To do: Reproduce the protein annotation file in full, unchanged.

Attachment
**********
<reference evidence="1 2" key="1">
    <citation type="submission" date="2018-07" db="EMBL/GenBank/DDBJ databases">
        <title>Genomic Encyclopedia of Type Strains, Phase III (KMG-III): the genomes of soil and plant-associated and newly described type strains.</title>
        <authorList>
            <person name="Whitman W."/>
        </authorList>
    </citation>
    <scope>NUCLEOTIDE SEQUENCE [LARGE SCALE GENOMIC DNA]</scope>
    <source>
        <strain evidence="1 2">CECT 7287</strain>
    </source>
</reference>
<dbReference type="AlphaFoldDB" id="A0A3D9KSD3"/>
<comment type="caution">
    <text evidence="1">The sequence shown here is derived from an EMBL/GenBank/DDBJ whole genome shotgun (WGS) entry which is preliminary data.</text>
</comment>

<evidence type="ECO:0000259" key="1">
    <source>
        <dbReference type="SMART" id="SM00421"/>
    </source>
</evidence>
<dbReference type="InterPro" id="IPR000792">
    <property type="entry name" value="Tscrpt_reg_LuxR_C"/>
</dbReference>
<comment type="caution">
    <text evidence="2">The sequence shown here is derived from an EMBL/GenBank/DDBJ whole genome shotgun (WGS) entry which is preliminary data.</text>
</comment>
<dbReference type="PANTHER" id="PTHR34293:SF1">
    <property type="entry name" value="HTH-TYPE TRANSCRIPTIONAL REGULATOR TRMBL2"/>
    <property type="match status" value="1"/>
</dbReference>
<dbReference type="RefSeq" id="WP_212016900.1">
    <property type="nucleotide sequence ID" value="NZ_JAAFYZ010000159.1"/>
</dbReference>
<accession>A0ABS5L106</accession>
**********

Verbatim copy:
<reference evidence="1 2" key="1">
    <citation type="submission" date="2018-07" db="EMBL/GenBank/DDBJ databases">
        <title>Genomic Encyclopedia of Type Strains, Phase III (KMG-III): the genomes of soil and plant-associated and newly described type strains.</title>
        <authorList>
            <person name="Whitman W."/>
        </authorList>
    </citation>
    <scope>NUCLEOTIDE SEQUENCE [LARGE SCALE GENOMIC DNA]</scope>
    <source>
        <strain evidence="1 2">CECT 7287</strain>
    </source>
</reference>
<dbReference type="AlphaFoldDB" id="A0A3D9KSD3"/>
<comment type="caution">
    <text evidence="1">The sequence shown here is derived from an EMBL/GenBank/DDBJ whole genome shotgun (WGS) entry which is preliminary data.</text>
</comment>

<evidence type="ECO:0000259" key="1">
    <source>
        <dbReference type="SMART" id="SM00421"/>
    </source>
</evidence>
<dbReference type="InterPro" id="IPR000792">
    <property type="entry name" value="Tscrpt_reg_LuxR_C"/>
</dbReference>
<comment type="caution">
    <text evidence="2">The sequence shown here is derived from an EMBL/GenBank/DDBJ whole genome shotgun (WGS) entry which is preliminary data.</text>
</comment>
<dbReference type="PANTHER" id="PTHR34293:SF1">
    <property type="entry name" value="HTH-TYPE TRANSCRIPTIONAL REGULATOR TRMBL2"/>
    <property type="match status" value="1"/>
</dbReference>
<dbReference type="RefSeq" id="WP_212016900.1">
    <property type="nucleotide sequence ID" value="NZ_JAAFYZ010000159.1"/>
</dbReference>
<accession>A0ABS5L106</accession>